Now that you have your body, how deep do you plant it? Deep. No, deeper. Deeper. Keep digging, what are you, some kind of a pussy? I said deep! There are two reasons for this. Number one, the deeper the body is buried, the more soil it will fertilize. I recommend one body per 400 cubic feet of soil. Second, you need to leave room to put next yearís body on top of it, donít you? If you donít leave enough room for this, in a couple of years youíll have bones sticking out of the soil all over the place. This happened to me a while back, and when the cops stopped by and started asking questions.....awkward! Fortunately they bought my story that I was creating a diorama of the Battle of the Somme, but it was dicey there for a few minutes. Dig deep and avoid the hassle.

Finally, people often ask me if they should rotate their bodies year to year. I donít recommend this for two reasons. Number one, itís an awful lot of work. Why do more than you have to? Second, bodies tend to become disjointed over time. You start out be trying to simply move a body over a few feet and next thing you know the dog runs off with a femur or somebodyís finger bone is stuck in the back of your boot rubbing your ankle raw. No, itís better to just set Ďem and forget Ďem. Decomposition is a wonderful thing, let it work itís magic.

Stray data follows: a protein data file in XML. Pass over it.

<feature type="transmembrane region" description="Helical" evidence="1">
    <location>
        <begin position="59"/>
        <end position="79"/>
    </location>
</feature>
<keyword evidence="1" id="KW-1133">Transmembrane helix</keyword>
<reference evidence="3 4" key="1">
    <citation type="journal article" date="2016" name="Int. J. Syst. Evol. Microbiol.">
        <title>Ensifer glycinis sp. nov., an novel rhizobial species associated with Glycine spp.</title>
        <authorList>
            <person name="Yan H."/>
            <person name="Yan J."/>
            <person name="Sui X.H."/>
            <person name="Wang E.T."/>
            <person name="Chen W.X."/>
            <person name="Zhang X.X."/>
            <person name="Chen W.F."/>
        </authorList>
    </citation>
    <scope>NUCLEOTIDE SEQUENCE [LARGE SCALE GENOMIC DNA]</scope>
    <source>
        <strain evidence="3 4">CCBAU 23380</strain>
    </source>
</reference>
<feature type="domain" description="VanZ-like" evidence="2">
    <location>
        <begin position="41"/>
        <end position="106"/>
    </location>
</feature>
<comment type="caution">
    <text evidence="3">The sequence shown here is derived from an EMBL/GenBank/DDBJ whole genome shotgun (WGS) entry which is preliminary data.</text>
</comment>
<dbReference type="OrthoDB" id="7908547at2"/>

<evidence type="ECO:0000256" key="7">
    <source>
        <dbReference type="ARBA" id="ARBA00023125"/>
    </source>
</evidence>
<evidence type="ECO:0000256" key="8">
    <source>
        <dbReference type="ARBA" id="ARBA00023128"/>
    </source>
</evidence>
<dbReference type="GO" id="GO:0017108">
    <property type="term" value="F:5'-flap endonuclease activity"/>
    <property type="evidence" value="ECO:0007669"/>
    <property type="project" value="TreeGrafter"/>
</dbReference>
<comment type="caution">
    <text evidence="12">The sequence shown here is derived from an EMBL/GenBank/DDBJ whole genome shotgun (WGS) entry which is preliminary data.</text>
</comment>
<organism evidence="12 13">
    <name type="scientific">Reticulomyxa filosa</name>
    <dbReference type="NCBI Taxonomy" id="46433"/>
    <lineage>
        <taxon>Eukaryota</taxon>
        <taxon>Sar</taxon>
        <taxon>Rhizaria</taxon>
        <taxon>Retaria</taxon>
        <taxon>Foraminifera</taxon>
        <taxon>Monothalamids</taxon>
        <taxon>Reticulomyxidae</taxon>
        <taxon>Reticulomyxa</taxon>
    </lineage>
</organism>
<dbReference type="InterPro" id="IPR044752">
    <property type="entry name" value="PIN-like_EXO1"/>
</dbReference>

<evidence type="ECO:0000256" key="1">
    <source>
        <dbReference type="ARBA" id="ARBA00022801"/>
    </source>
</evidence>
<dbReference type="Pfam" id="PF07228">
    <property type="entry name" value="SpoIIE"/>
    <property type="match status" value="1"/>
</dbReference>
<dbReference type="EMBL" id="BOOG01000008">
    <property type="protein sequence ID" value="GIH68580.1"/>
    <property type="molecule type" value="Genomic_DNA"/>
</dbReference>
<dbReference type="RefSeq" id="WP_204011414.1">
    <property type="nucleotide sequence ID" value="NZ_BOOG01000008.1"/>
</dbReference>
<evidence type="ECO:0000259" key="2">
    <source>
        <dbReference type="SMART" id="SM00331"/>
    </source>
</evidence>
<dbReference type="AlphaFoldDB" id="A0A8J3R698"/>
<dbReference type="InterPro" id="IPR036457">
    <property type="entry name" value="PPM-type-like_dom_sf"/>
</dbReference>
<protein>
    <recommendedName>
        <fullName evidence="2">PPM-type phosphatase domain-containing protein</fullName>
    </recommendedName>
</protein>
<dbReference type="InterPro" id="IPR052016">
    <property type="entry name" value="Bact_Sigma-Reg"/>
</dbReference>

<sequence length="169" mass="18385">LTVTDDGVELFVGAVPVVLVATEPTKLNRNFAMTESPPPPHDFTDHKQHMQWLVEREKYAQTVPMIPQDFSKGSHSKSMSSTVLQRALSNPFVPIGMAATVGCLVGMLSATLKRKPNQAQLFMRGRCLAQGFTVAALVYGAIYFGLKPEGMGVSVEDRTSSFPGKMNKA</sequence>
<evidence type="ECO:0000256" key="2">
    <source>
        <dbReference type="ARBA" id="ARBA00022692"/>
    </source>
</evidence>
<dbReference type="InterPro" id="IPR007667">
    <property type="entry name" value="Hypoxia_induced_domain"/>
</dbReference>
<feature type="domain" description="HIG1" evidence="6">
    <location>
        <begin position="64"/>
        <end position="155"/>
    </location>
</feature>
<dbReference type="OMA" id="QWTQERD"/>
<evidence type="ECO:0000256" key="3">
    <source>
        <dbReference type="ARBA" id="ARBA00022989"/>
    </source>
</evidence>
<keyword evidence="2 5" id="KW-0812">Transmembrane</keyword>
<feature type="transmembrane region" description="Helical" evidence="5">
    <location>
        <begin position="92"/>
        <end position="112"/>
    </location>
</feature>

I hope these tips help if you decide to attempt the hottest new thing in gardening thatís also the oldest in the world. Happy gardening


And now from your co-hostess, Y-not:

When I was a little girl I would visit my grandmother who lived in a very old house in New England. I remember quite vividly that she always had an old coffee can by her sink where sheíd put some of her kitchen waste. I always assumed it was because they had old plumbing that would seize up if an apple peel went down the drain, but now I realize she was probably composting!

Flash-forward four decades and Iím living in a nice suburban neighborhood in a climate suitable for growing things and with some time on my hands. But my soil is a dark grey-brown clay. I want to grow some of my own food, especially those hard to find and/or expensive things like snacking peppers and herbs, but I am never EVER going to be willing to invest the time, brain-power, or energy to do much more than plant the things, water them, and keep the weeds down. That said, I like the idea of having a way to establish and maintain really high-quality soil for these plants. So whatís a girl to do?

I think one thing I should try to do this year is start composting. Although we set up some raised beds last year for edible things, my flower and shrub beds are still basically that horrible clay soil so they could use some attention. And Iíd like to refresh the raised beds with organic material, preferably at low cost. So this week I thought Iíd share some of the things Iíve learned about composting and, as usual, solicit the horde for some advice about the process.

When I thought of composting I envisioned a big pile of leaves and other plant materials, probably/possibly in an open four-sided box. I also picture some strong person standing there with a yard fork turning the heavy material on a regular basis. Well, it turns out there are a bunch of different ways to compost, depending on your situation and your needs. Per the the University of Missouri extension website, there are five basic approaches: